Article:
Dunn still wild about Rovers

Birmingham's star turn recalls the pain of his Blackburn parting and dreams of England
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The Independent Football

There are so many Birmingham City players injured at present that Sky Sports' viewing figures for this afternoon's game away to Chelsea will receive a significant boost. Among the audience will be the most expensive acquisition in the club's history, David Dunn, who is not usually one for watching football on television, preferring the real thing at his former home, Ewood Park, or old schoolboy haunts like Preston and Accrington Stanley. Frustrated by a hamstring strain, he will make an exception by switching on this afternoon, unless his remaining team-mates are suffering too much of a hiding, in which case "it might be EastEnders Omnibus".

Dunn, 24, might be expected to be more of a Coronation Street or possibly an Emmerdale man. A native of Blackburn and devotee of the local Rovers from the age of eight, he suddenly found himself in conflict with Graeme Souness a year ago, accused by the manager of "taking his eye off the ball" after his relationship with Emmerdale actress Sammy Winward made the gossip columns. Dunn remains bewildered by the accusations and claims to have received no coherent explanation.

He is still with Sammy, but no longer with Souey, who sold him to Birmingham last July for £5.5m. It clearly hurt. "I hate to go on about Blackburn and what happened there," he says, before doing so with some feeling: "It was a hard pill to swallow. He had his opinion and I had mine. I'm not naïve enough to think that doesn't happen in football. I've got broad enough shoulders to take it and I've just got to get on with it. But I was quite hurt by what a lot of people said when I left. Obviously I was local and there was quite a bit of jealousy there from a small minority of supporters. You seem to get a minority everywhere who take a dislike to various people, but I was hurt by some of the things they said. I'll always be a Blackburn fan and it'll always be a special place for me. I thought they would have stuck by me a little bit more than they did."

The potential for further soap operatics increased as his new club were drawn to play his former one in the FA Cup a month after losing 4-0 at home to them in the Premiership. Dunn got even instead of angry when the result was exactly reversed in a transformation illustrating the inconsistency that has blighted both teams.

"The first game was absolute crap and I got a lot of stick as well from people back home, who seemed to rub salt in the wounds. To be honest there wasn't much between the sides until the last 25 minutes, when they scored four goals. The second one, I absolutely loved it, and they didn't have too much to say."

Now there is all sorts of talk about who will do what to whom on the final day of the campaign, when the return League fixture is played at Ewood. On current form, the two clubs might be some distance apart, Souness having lost the other significant component of his midfield shortly after Dunn's departure, when Chelsea insisted on paying whatever it took to secure the services of Damien Duff. A double diamond lost, you might say, which Blackburn have been utterly unable to replace.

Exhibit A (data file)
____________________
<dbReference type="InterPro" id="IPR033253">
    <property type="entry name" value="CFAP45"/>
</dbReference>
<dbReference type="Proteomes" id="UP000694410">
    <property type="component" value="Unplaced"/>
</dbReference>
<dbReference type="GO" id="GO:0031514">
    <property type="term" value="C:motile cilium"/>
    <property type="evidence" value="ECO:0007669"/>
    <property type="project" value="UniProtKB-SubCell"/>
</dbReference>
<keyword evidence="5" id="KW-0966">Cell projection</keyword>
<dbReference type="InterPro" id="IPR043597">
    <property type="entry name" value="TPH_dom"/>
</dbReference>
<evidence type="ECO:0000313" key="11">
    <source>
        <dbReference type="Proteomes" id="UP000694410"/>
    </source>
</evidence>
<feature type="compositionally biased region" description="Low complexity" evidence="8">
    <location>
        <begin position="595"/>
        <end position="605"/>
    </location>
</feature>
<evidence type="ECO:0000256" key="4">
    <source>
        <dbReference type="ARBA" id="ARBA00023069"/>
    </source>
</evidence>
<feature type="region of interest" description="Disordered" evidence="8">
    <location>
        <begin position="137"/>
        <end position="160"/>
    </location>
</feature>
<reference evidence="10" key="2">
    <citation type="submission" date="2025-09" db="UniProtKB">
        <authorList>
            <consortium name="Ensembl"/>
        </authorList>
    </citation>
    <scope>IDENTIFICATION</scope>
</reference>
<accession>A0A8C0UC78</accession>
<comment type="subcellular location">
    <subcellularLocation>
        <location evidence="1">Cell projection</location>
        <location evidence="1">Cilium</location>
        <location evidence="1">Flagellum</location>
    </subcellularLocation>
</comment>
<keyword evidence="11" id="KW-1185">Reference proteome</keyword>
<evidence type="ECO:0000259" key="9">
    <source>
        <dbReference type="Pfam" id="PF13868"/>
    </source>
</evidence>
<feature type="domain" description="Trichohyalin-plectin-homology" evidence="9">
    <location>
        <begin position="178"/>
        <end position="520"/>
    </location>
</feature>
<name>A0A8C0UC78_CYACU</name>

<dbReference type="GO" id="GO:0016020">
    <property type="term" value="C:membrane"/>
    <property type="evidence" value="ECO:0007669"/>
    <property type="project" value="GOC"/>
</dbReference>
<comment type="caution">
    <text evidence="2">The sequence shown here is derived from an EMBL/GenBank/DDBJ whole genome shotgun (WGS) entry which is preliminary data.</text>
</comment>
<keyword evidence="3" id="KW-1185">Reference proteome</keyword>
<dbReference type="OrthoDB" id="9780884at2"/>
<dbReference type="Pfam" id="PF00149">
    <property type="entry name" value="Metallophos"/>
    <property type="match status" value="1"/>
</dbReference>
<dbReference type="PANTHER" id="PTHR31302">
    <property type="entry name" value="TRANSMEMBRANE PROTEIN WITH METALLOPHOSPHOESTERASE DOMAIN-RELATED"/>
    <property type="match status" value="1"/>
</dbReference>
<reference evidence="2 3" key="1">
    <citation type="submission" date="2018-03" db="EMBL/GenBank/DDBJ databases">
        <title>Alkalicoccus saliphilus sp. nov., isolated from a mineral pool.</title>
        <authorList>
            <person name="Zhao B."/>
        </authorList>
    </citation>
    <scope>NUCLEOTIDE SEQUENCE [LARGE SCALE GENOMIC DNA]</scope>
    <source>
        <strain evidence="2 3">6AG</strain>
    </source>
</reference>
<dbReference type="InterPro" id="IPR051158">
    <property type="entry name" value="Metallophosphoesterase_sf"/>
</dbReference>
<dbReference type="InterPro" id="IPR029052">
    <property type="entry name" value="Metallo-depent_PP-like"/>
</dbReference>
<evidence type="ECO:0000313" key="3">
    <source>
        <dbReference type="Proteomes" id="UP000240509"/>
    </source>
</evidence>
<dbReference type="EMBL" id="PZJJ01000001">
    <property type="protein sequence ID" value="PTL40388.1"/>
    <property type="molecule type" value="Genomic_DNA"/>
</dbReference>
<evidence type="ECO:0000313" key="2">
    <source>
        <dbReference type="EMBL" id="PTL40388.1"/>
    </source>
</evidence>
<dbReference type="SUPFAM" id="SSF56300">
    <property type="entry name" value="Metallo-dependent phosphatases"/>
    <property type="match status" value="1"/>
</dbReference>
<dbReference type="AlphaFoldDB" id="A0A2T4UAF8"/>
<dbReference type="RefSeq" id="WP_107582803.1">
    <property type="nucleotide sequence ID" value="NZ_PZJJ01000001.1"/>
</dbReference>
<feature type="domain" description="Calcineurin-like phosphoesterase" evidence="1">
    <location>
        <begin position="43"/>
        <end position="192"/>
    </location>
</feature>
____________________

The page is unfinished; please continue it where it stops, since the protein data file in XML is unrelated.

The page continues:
Dunn's annoyance at the injury picked up in training late last week is compounded by being prevented from crossing swords today with the other DD, the old mucker he had played alongside since the little Irish sprite was brought over from Dublin as a young teenager. "Duffer's very similar to me, very much a sort of home-boy with a very close family. When Chelsea and London were mentioned I didn't know if he'd go, but I've spoken to him a couple of times since we both left and he seems to be enjoying it. I saw that he came back in midweek and we'll just have to hope he doesn't get too much of the ball."

Sadly for Birmingham, the WestEnders appear to be finding their feet again after stumbling like drunken men through the holiday period. Successive 4-0 victories against Leicester and Watford may not have diminished Chelsea's appetite for acquiring new players, but there is no good time to take them on with a crop of absentees as long as the cast-list of a soap compilation.

Dunn believes that the contrast in depth of talent is, as much as anything, what makes the Premiership's big three clubs stand out from the evenly matched majority: "The last couple of weeks Chelsea had a tough time of it, but they've got the players to turn it round. The thing with us is if we get injuries, we haven't got the depth in our squad that the so-called bigger clubs have. But if we can have a second half of the season like we had first, we could be up there. It's almost everyone that can claim those other European spots."

Staying free of injury is important to Dunn's personal ambitions of reclaiming the England place he held for precisely 45 minutes in a friendly at home to Portugal 16 months ago. Oddly, he was then passed over for the following game in favour of a Blackburn team-mate, David Thompson, who did not get on the pitch at all and has never done since. Sven moves in a mysterious way. Now Dunn, when fit, is playing in the left-midfield position that has given Eriksson such trouble - but is not counting chickens, or caps.

"The left side seems to be a bit of a problem," he adds. "I've just got to do it a bit more consistently than I have. Obviously the manager's called me up before, so maybe he thinks there's something there. I'm just happy to enjoy my football at the moment. Football is one of those games that changes so quickly you have to enjoy it while you can, because it's a roller-coaster of a career.

"If England opportunities arise I'll be over the moon, but if they don't I'll just keep my head down and keep working for the chance."